The 2019 Ojude Oba Festival will hold next week time in Ijebu Ode.
It is an annual festival that holds 3 days after Ileya. It was originally a Muslim-religious affair and has largely remained so in Yoruba communities. In Ijebuland, it started during the reign of Oba Awujale Adesimbo Tunwase around 1888/1889. Oba Tunwase gave Muslims the land for the first Yidi (praying ground). Oba Tunwase also granted the Muslims land to build the first Mosque at an open space at Eti Ita Ale (night market). It was, therefore, possible that the first Ojude-Oba took place around 1890 during the reign of Awujale Tunwase.
What is Ojude-Oba? It means going to the Aafin (palace) grounds to pay a courtesy visit to the Oba. For the Muslims, it is a special annual celebration on the 3rd day of the Eid-el-Kabir, popularly known as Ileya Festival, to thank the Oba for the gift of the ram (Agbo) slaughtered at “Yidi”. In Ijebuland, it is known as “A dupe Iru’ visit (A Thank u visit).
On this special annual visit, the Muslims come together to thank the Oba. They also pray for him, his family the town and the whole of Ijebuland. By 1904, half of the population of Ijebu Ode was already Muslims including Balogun Kuku and a vanguard of notables and new Muslim elites. The Ojude-Oba became more regular under the reign of Oba Awujale Adeleke Ogbagba (1895). Awujale Ogbagba, after much pleading, allowed the Muslim leaders to use small umbrellas to Yidi and back, but not to Ojude-Oba and never when passing in front of his house or palace.
However, during the reign of Oba Awujale Adetona Fusigboye (1906), the Muslim community in Ijebu Ode requested land to build a Central Mosque and the Awujale Fusigboye, himself granted them land at Oyingbo. Ojude-Oba Festival continued to flourish in Ijebu Ode. The Muslim communities in the suburbs followed the Ijebu Ode example and followed suit Ojude-Oba in thanksgiving to Allah, praying for the Awujale and for peace and harmony in Ijebuland. During Ojude-Oba, there is merriment, music and dancing as participants depart from the palace to their various quarters and homes.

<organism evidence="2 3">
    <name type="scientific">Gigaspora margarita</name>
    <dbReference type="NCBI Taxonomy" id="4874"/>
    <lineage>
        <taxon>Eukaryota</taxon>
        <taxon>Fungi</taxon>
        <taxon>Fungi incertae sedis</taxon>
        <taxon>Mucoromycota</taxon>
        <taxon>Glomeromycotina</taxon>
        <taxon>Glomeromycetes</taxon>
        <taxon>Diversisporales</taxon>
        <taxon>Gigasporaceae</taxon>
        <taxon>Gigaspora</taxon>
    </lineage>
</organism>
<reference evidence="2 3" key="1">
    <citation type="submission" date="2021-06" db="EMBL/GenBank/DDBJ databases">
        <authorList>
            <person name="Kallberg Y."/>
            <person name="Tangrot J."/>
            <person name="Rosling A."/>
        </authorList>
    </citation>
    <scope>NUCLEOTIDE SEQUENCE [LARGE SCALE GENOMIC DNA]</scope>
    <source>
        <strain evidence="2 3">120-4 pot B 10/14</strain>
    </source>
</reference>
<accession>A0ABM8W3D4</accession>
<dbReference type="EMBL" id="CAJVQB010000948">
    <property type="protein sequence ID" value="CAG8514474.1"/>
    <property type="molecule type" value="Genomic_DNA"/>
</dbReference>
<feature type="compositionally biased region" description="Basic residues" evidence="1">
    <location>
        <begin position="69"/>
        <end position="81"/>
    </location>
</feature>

The glamour and popularity of the Ojude- Oba affair took an exciting turn when horse-riding was introduced. Horse-riding was not part of the early celebration of Ojude-Oba event. Horse-riding comes with drumming, music and parades was introduced in the ’20s and ’30s and particularly from early ’40s during the reign of Awujale Adenuga Folagbade (1925), Ogunnaike-Fibiwoga (1929), Daniel Adesanya-Gbelegbuwa (1939). In the last 52 years, notably during the reign of Oba (Dr.) SikiruKayode. Adetona (Ogbagba II), CFR, Ojude Oba has been transformed into a world-class carnival with unprecedented grandeur, excitement, pomp and pageantry.
The event has become a landmark of Ijebu culture. It has become the Ojude-Oba of Nigeria and the Black Race. The Awujales have from time immemorial received certain Chiefs and Princes in processions to Ojude-Oba. These processions include horse-riders (Chiefs and Princes). From the ’30s, their numbers and protocol have become formalized. Today, there are more than 20 groups (chiefs and families) chosen and graded, while horse-riders are also from distinguished families. Horse-riding and pageantries evolved over the years, so are the families who participate in the procession and/or sponsor horse-riders. Formalized protocols have also been introduced. The protocol arrangement for the procession into Awujale’s Palace is that the non-Balogun families’ horse-riders will first come in to pay homage to the Awujale, followed by the past Baloguns, the immediate past Balogun, the Otun Balogun and lastly the current Balogun of Ijebu Ode.